At the 11th hour, of the 11th day, of the 11th month, people throughout the southeast will be taking a moment to remember the brave men and women who have made the ultimate sacrifice for our country.
For Wayne and his wife Sandee Pauls, it’s a time to reflect as they remember their father and veteran George Pauls, who served in the infantry in World War II. George passed away a few years ago at age 88 here in Steinbach.
Wayne explains his father’s journey during the war.
"He went overseas in 1944, he had trained as artillery in Canada but when he got to Britain, they were losing infantry so fast that they retrained him as infantry. In August of 44, he went to France and he and his brigade were in charge of clearing the ports. Making sure that the shoreline, the ports, and everything was free of Germans. On his way through France, Belgium, the north shore there, he was wounded actually in Holland and that’s where he lost part of his hand then eventually he lost his whole hand in battle."
Wayne says for him Remembrance Day is a time to remember the hundreds of thousands of men and women who made a sacrifice for the freedom that we now get to enjoy today.
Sandee notes Remembrance Day is very important in their home.
"We always go to the service so that’s important. The wreath laying has happened after his death, before that we went with him and watched the service and saw all of the veterans there. After he passed away the wreath was quite special and moving to honour him that way and also to see all the other people laying wreaths. It’s really quite a poignant moment, so that’s important."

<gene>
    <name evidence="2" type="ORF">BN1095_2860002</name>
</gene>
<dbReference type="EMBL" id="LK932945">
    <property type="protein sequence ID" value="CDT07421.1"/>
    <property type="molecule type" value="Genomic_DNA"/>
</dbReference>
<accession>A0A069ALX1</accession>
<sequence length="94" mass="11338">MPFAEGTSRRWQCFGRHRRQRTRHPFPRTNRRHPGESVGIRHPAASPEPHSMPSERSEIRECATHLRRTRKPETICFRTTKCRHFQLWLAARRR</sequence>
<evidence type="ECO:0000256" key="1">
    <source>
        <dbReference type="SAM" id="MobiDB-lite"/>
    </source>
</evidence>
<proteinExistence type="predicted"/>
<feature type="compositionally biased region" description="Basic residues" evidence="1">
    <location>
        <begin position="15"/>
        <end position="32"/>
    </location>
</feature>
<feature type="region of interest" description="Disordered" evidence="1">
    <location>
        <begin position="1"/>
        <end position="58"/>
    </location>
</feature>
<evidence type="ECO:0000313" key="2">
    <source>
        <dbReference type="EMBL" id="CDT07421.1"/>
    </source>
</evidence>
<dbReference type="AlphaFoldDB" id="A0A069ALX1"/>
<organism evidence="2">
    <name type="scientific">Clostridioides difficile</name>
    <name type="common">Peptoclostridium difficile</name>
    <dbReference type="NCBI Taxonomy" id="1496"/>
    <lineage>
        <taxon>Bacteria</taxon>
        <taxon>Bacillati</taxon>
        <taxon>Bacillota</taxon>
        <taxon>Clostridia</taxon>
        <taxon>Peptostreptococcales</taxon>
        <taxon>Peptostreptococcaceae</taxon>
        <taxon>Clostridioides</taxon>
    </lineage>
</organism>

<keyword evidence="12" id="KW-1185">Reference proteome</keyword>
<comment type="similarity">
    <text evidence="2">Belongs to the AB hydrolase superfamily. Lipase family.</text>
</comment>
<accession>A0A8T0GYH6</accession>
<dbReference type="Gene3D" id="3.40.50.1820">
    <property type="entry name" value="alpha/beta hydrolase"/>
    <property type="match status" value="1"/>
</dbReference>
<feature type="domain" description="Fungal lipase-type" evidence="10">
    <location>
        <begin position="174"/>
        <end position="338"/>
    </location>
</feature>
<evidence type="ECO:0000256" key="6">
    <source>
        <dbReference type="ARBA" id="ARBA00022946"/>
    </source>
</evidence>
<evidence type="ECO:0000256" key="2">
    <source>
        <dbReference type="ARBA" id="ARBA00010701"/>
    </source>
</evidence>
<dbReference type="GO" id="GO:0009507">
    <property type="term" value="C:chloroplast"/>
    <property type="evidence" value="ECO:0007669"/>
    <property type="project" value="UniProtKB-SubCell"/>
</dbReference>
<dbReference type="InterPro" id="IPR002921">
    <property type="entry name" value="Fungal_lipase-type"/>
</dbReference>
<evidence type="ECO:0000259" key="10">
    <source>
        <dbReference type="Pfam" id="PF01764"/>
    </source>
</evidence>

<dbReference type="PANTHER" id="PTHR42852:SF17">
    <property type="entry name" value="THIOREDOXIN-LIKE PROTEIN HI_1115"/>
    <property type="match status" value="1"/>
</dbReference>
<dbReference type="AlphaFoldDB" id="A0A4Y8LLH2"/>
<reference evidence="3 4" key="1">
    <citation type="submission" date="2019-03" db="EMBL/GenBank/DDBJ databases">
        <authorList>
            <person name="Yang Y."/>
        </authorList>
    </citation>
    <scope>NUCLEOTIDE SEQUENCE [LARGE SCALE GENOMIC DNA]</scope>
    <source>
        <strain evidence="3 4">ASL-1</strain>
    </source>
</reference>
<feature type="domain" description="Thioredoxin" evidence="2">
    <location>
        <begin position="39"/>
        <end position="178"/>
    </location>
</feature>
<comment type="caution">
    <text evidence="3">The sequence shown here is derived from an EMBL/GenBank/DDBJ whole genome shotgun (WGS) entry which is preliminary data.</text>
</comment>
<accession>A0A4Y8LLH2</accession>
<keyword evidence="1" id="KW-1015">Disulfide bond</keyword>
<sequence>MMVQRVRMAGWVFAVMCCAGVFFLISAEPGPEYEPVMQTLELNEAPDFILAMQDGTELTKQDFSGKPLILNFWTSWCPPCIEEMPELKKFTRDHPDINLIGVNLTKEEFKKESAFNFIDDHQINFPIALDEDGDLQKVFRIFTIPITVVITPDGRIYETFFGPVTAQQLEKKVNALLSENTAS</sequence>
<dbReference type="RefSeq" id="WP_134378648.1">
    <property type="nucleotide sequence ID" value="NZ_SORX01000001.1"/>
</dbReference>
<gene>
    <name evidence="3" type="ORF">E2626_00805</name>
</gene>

Wayne says it's always been important for their children to take time to think about Remembrance Day. He adds they remember their grandfather in a very special way noting they go to their own services and remember him that way. Wayne says what his father did after the war was almost more significant than what he did during the war.
"I think when he came home, well he had one hand only, but you’d be surprised what he was able to accomplish with that. He became a community builder, he got involved in everything from little league, to hockey, to golf and curling and there wasn’t anything that could stop him from doing what he wanted. It was quite amazing."
Back in 2003, Wayne went to Europe with his father for the first time since the war, for the opening of the Canadian War Museum on Juno Beach. Wayne notes it was a fantastic experience attending such a large events with thousands of veterans present.
Wayne notes the George Pauls Classic golf tournament is an event that was named after his father 31 years ago and says it's an event their family looks forward to all year long. Wayne says there's a lot of holes where you have to perform something one-handed in honour of George noting that's all part of the fun of it.